Monday, August 31, 2015

My grandmother, Ruth Johnston Perkins, died in May less than two weeks before the birth of her great-granddaughter. I wrote a remembrance of her this summer titled "A Grandmother's Life, Death, and Resurrection," which has just been published at The Imaginative Conservative.

An excerpt:
Grandma’s courage at the end and the birth of our daughter have both been sources of great comfort to our family. Ultimately, however, they are not enough to defeat death—not nearly enough. The manner of Grandma’s passing reveals the depth of her faith and character, but Grandma’s dignity did not defeat death. Though her legacy lives on in the name and life of our daughter, it does not keep Grandma alive in any way other than a metaphorical sense. As the psalmist grimly and correctly observes: “…even the wise die; / the fool and the stupid alike must perish / and leave their wealth to others. / Their graves are their homes forever, / their dwelling places to all generations, / though they called lands by their own names. / Man in his pomp will not remain; / he is like the beasts that perish.” Nothing Grandma did, and nothing we do, could overcome death. Grandma faced death: Death took her.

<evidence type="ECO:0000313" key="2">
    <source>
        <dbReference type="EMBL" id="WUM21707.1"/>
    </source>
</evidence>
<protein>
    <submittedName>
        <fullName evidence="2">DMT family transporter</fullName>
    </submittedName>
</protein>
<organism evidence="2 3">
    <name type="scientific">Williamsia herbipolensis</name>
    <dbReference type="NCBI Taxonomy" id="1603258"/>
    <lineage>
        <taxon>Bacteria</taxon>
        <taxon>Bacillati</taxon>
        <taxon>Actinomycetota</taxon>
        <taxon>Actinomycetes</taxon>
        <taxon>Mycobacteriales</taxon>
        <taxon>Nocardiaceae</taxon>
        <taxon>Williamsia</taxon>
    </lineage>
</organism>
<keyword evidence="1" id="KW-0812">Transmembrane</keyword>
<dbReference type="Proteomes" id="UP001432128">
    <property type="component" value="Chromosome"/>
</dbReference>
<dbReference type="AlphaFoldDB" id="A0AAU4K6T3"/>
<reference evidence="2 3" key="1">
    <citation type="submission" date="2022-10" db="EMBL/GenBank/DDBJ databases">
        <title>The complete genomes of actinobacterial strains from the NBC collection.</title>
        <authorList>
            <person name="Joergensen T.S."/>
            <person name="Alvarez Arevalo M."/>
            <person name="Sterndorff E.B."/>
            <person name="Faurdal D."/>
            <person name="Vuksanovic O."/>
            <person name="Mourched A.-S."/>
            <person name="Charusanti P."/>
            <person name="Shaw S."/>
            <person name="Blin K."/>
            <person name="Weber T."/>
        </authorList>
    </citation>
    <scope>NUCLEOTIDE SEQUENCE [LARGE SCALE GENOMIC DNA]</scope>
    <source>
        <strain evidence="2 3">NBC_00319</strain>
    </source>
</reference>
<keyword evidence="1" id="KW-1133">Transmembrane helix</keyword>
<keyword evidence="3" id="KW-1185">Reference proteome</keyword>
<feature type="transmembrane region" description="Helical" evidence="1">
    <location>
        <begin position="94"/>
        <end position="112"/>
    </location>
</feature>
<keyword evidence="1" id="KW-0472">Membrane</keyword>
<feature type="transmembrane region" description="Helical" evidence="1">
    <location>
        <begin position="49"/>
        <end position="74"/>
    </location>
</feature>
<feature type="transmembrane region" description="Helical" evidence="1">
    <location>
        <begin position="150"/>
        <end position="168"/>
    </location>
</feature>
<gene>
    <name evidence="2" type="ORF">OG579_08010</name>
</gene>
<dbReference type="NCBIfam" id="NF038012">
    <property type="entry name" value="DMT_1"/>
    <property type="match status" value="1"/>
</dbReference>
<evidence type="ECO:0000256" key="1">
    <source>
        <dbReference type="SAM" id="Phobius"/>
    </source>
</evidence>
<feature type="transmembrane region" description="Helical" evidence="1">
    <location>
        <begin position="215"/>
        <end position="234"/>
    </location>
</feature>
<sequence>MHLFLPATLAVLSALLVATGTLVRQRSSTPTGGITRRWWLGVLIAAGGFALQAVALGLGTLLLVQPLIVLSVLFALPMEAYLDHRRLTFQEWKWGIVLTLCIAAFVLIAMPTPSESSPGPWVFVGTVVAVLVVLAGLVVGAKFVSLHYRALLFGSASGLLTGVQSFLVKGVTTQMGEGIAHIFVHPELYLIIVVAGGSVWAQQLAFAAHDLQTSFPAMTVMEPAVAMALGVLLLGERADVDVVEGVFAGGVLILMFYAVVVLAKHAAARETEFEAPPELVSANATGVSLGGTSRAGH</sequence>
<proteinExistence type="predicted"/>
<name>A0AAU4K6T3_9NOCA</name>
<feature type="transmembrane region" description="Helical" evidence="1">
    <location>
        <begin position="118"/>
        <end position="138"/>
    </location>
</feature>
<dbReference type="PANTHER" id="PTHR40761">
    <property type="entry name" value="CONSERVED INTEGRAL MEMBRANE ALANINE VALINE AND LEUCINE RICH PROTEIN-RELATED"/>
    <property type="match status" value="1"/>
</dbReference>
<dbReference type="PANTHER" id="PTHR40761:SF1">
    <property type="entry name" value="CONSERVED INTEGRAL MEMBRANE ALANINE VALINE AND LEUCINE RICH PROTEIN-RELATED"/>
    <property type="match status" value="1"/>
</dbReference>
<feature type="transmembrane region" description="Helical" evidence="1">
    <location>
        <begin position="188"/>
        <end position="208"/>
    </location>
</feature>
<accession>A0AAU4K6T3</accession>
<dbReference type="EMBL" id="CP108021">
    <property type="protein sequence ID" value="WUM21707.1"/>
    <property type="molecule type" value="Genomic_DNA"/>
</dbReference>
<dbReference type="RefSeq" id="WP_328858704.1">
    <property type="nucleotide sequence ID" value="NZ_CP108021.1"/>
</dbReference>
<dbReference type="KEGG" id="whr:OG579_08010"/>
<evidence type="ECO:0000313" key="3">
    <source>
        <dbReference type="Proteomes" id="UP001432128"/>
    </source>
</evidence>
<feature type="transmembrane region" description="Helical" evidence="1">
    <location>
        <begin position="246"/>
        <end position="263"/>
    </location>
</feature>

Death’s victories, however, are inevitably Phyrric.
You can read the rest here.